Finally, they can also track your progress and help identify any changes you may need to make along the way. For anyone considering retirement, asking the important questions, creating a strategic plan and consistently evaluating progress can help lead to a successful transition.

Understanding the basics of retirement account types

There are a variety of retirement vehicles to consider contributing to that offer their own unique tax benefits and incentives. Two of these options include an individual retirement account (IRA) and 401(k).

An individual retirement trust allows you to maintain the tax advantages that come with saving and investing in an IRA, while providing you with the long-term control of a trust. You may be familiar with the uses and benefits of an IRA, and you may have a good understanding of trusts, but this unique solution can be the best of both worlds.

An IRA, whether Roth or traditional, is a savings mechanism that allows you to invest funds for your future retirement. The sooner you begin putting money into an IRA, the more time your money has to grow before you reach 72, the age at which you are required to begin taking distributions from the account. IRAs prepare you for retirement and provide tax advantages, allowing you to choose whether to make contributions tax-free (traditional) or receive your distributions tax-free (Roth).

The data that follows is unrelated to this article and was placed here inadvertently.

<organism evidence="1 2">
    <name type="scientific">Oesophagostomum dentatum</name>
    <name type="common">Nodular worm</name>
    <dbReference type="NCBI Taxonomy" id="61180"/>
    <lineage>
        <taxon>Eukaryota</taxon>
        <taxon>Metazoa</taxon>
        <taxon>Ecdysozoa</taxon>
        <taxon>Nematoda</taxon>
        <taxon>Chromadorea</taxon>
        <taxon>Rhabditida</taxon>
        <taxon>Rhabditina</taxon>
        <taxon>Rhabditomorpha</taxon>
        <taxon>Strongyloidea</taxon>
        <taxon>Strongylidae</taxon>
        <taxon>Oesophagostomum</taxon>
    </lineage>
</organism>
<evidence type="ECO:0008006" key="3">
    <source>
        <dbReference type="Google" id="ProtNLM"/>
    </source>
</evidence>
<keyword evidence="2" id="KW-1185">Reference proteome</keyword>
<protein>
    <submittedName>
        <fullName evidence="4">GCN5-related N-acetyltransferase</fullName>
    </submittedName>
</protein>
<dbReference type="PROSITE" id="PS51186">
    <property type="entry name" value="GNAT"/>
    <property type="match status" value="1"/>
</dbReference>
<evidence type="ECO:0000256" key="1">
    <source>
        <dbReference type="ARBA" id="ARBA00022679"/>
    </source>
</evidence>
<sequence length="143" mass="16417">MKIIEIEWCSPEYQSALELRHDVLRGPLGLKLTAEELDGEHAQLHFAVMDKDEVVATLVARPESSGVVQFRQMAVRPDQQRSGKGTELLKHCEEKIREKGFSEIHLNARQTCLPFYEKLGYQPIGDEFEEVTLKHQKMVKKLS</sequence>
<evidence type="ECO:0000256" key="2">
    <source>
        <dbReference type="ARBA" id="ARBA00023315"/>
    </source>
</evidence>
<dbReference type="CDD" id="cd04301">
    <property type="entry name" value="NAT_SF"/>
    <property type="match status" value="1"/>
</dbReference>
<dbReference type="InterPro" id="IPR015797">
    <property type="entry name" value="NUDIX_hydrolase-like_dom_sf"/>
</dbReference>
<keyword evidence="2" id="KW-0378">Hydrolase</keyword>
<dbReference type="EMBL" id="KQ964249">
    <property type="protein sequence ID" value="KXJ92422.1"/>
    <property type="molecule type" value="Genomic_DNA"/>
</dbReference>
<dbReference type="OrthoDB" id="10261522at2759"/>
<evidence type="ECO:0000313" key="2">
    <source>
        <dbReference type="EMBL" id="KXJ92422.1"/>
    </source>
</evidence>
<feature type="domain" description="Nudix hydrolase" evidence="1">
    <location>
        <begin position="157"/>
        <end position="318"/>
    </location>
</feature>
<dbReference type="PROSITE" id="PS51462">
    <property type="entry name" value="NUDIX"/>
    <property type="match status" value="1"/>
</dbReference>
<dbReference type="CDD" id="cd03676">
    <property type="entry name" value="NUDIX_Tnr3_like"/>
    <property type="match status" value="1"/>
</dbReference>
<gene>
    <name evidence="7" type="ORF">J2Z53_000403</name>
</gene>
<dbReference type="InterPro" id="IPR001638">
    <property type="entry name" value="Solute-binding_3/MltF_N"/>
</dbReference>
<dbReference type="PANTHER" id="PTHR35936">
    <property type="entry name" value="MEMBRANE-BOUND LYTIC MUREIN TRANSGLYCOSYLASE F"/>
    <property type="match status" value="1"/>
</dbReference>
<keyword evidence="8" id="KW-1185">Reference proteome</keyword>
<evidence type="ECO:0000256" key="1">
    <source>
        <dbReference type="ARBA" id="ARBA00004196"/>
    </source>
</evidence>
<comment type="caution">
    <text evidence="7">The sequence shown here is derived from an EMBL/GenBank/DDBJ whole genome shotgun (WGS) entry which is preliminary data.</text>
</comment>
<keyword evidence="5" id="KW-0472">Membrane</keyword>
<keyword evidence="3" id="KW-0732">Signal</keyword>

Unlike an IRA, a 401(k) is a tax-deferred retirement savings account that employers offer their employees. Employees contribute money to their account via elective salary deferrals, meaning a percentage of their salary is withheld and contributed to the 401(k). Oftentimes, employers will match employee contributions up to a certain limit or percentage as an added employer benefit. Be mindful of employer match contributions to ensure you are receiving the maximum match contribution.

Supplemental retirement income to consider

Outside of an IRA or 401(k) some employers offer a pension, a fund into which a sum of money is added during an employee’s employment years and from which payments are drawn to support the person’s retirement from work in the form of periodic payments. Some professions that still commonly offer pensions include teaching, government service, insurance, military service, unionized roles and more.